Protect Your Assets and Income

5. Protect your assets and income.

This is the role of insurances in your financial planning. The kinds of insurances that you will need will change over your life, when you are younger, with debt and financial dependents, you are likely to need life insurance cover, as well as more complicated ‘living insurance’ covers.

If you have no dependents, you may not need any life insurance, and our goal with our clients is for them to build up financial assets, to start reducing the level of life insurance cover in the years prior to retirement with the goal that there is no need for life insurance by the time that they retire.

This is a list of the main insurances – listed in order of priority in our opinion:

Fire & General Insurance

Income Protection and/or trauma insurance

Life insurance

Health/Medical Insurance

Funeral Insurance

Redundancy Insurance.

Most people are aware of the need for Fire & General insurance – if you have a mortgage, you will be legally required to have house insurance.  You may also have car insurance, home contents insurance, boat insurance, professional indemnity or public liability insurance.  This is a specialist area of insurance that Moneyworks don’t operate in, but we can refer you to a top quality insurance broker. 

Some general pointers – you generally get what you pay for, cheapest is not necessarily the best.  Secondly – make sure that you have your house and house contents policy with the same insurer.  The policy documents from different insurance companies can have different wordings.  One company might say that your floor coverings are part of the house, another might say they are part of the house contents.  If your house burns down, you will want to make sure that everything is covered.  By having the two policies with one insurer, you have a higher degree of certainty that they will be covered.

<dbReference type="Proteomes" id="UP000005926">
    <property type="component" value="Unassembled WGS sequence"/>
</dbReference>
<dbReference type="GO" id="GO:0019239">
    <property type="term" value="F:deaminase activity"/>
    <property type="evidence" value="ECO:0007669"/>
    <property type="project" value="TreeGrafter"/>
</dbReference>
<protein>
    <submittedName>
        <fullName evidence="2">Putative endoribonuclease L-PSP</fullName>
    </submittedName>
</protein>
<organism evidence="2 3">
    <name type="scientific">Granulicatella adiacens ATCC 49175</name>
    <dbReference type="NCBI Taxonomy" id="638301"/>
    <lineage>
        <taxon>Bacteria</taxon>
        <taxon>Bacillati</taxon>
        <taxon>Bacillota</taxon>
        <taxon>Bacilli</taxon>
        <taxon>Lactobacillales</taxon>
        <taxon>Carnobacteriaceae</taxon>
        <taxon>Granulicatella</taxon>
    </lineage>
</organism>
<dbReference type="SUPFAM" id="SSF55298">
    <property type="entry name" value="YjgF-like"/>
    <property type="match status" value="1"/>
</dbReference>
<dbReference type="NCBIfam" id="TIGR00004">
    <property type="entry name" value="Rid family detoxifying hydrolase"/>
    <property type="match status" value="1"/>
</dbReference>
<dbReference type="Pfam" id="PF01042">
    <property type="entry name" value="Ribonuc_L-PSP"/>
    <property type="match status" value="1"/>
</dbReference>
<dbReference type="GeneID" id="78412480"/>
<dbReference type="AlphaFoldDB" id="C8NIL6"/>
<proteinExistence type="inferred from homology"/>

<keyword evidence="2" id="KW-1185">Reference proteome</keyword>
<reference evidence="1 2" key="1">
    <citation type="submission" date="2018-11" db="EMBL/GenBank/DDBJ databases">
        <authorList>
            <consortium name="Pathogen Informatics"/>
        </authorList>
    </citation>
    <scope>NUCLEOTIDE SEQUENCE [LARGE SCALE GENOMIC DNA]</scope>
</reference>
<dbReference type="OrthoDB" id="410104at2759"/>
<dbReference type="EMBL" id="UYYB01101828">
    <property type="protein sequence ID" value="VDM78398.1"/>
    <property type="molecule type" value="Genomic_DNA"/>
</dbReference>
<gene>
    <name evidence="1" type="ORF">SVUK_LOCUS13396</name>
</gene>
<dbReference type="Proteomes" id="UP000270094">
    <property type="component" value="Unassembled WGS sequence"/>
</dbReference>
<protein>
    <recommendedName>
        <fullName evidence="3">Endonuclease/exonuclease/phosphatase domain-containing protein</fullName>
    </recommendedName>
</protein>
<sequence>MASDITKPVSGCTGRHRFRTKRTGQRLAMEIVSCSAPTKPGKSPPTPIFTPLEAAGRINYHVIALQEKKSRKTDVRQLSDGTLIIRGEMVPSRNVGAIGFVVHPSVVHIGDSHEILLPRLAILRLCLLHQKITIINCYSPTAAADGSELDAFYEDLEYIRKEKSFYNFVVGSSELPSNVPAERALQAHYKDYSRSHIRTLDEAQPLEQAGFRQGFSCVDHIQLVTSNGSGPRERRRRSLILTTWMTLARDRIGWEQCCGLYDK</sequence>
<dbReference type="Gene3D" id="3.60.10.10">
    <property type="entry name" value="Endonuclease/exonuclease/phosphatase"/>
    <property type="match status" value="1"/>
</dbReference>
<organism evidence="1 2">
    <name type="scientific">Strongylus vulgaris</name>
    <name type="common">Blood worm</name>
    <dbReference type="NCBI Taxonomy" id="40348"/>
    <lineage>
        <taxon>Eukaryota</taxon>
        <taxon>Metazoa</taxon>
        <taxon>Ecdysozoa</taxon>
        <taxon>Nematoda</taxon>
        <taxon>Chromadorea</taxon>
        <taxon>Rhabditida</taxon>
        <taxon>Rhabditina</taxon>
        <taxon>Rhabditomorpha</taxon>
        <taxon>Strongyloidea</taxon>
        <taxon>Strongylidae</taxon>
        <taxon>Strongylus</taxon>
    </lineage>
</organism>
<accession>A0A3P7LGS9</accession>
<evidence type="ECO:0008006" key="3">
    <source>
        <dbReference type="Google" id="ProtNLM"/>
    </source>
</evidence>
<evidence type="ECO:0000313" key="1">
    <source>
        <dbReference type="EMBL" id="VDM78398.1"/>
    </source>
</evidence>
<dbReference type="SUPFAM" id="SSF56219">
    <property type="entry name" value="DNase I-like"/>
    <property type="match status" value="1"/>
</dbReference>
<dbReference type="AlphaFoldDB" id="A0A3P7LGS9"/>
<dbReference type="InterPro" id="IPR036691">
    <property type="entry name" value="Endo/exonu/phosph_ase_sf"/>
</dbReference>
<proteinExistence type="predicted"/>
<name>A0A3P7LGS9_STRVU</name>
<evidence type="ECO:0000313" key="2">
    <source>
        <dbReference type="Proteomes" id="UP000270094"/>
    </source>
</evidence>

Income protection and/or trauma insurance

These are also called ‘living insurances’.  They pay out when you are still alive, but can’t work because of ill-health or injury.  For more information, go to our articles here. For our clients, we recommend a combination of these insurance covers.

Not everyone can get income protection insurance, a number of occupations are not able to be covered because of the nature and risk of the work or of the income. 

To have income protection insurance cover, you need an income to protect.  These policies will pay up to 75% of your income (generally based on the highest consecutive 12 month income in the last 3 years), if you are unable to work because of illness or injury (not redundancy).

The cost of the income protection cover will depend on the following: Your

Age  - the older you are, the more expensive the policy will be

Male/Female – female income protection cover tends to be more expensive than males (whereas male life insurance cover is generally more expensive – is it because men don’t go to the doctor until it is too late?)

Occupation – the more active and hazardous your work, the more risk the insurer has so your cover will be more expensive.  A builder will be more risky for an insurer than an office worker.

Income  - the higher your income, the higher the benefit needed, therefore more risk to the insurer, so the premium will be higher, as the payouts are likely to be higher.

Health  - (there might be extra payments required as a loading, or a pre-existing condition might be excluded)

Wait period  - (4 weeks, 8 weeks, 13 weeks, 26 weeks).  This is how long you can wait before you get a payment.  To work this out, you need to work out how much sick leave, annual leave you have, how much you have saved that you can live off and how much other income is coming in to your household. The longer you can wait, the lower the premium.